This depends very much on the nature of the job you do and the type of operation you have had. Most Are A ureteroscopy is the only way to have a close enough look at the upper urinary system to diagnose certain ureter and kidney conditions. There are other options to fragment stones which your doctor will discuss with you.

What is a ureteric stent

A ureteric stent is a thin plastic tube inserted into your kidney. It allows urine to drain from your kidney into your bladder when you have a blockage in your ureter (narrow, muscular tube that connects your kidney to your bladder). They are often inserted for people who have stones blocking their kidney and are usually required after a ureteroscopy to protect the tube where the telescope has been. In some patients, the stent only needs to be left in for a few days. In this situation, a string is often left attached to the stent which is visible to you from your urethra (a tube that allows urine to pass through the bladder and out of the body). This allows the stent to be removed easily in a clinic and minimises the length of time the stent is left in. Patients usually do not mind this and it avoids the need for a telescope procedure to retrieve the stent.

What are the risks associated with a ureteric stent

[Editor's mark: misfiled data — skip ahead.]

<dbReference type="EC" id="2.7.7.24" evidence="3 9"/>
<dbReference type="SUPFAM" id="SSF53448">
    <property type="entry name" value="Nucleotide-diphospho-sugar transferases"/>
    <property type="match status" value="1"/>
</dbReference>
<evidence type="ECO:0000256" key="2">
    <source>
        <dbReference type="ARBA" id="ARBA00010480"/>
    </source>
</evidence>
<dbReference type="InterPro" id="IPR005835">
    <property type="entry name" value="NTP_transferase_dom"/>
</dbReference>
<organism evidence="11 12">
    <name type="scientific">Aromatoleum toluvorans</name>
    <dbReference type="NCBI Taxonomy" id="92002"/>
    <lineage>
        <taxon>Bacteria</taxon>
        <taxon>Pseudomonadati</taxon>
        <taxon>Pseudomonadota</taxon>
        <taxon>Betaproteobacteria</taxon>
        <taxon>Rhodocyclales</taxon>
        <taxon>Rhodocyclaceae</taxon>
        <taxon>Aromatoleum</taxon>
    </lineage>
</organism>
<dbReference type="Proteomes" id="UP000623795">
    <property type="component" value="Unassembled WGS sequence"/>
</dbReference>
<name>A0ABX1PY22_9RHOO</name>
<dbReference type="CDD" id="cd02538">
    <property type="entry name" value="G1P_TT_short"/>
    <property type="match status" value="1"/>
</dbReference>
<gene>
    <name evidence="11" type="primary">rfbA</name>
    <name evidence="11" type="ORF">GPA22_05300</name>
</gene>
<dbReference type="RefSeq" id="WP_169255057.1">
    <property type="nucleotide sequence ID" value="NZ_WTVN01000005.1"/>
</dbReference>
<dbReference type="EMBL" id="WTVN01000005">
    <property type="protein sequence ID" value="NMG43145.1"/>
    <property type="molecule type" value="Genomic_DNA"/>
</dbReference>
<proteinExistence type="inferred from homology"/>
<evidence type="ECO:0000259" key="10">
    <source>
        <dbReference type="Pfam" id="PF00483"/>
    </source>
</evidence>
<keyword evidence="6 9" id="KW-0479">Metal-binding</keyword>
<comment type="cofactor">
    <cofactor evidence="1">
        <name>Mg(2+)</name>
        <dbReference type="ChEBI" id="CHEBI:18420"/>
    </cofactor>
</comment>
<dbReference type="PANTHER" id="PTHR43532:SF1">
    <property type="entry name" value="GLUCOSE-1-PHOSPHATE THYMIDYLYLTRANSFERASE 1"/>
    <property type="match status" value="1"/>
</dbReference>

The stent may irritate your bladder causing you to feel a need to pass urine frequently. You may see blood in your urine on some occasions, this is made worse by physical activity such as going to the gym, walking, hoovering or carrying heavy bags. Even if your urine has a lot of blood in it, as long as you are passing urine this is fine. The blood in the urine may be cleared by drinking the recommended amount of daily fluids and will decrease as the days following the surgery pass. It is common to feel pain in your back (on the side of your body where the stent is) when passing urine. For most patients, the symptoms are minor and can be tolerated. Occasionally the stent may develop a crystal coating on its surface and may be difficult to remove. Usually, this is not a significant problem but is the reason that we try not to leave the stent in for any longer than is needed. Very occasionally a stent may get displaced, usually slipping towards the bladder, and sometimes it may even fall out. This is very unusual. If this happens, please contact the hospital on the numbers listed at the end of this leaflet or your GP. Having a stent, along with an underlying kidney problem, makes it more likely that you could develop a urinary tract infection (UTI). Some of the symptoms that you may experience should you get a UTI include a raised temperature, increased pain or discomfort in the kidney or bladder area, a burning sensation while passing urine and generally feeling unwell. UTI’s require treatment with antibiotics, which your GP can prescribe for you.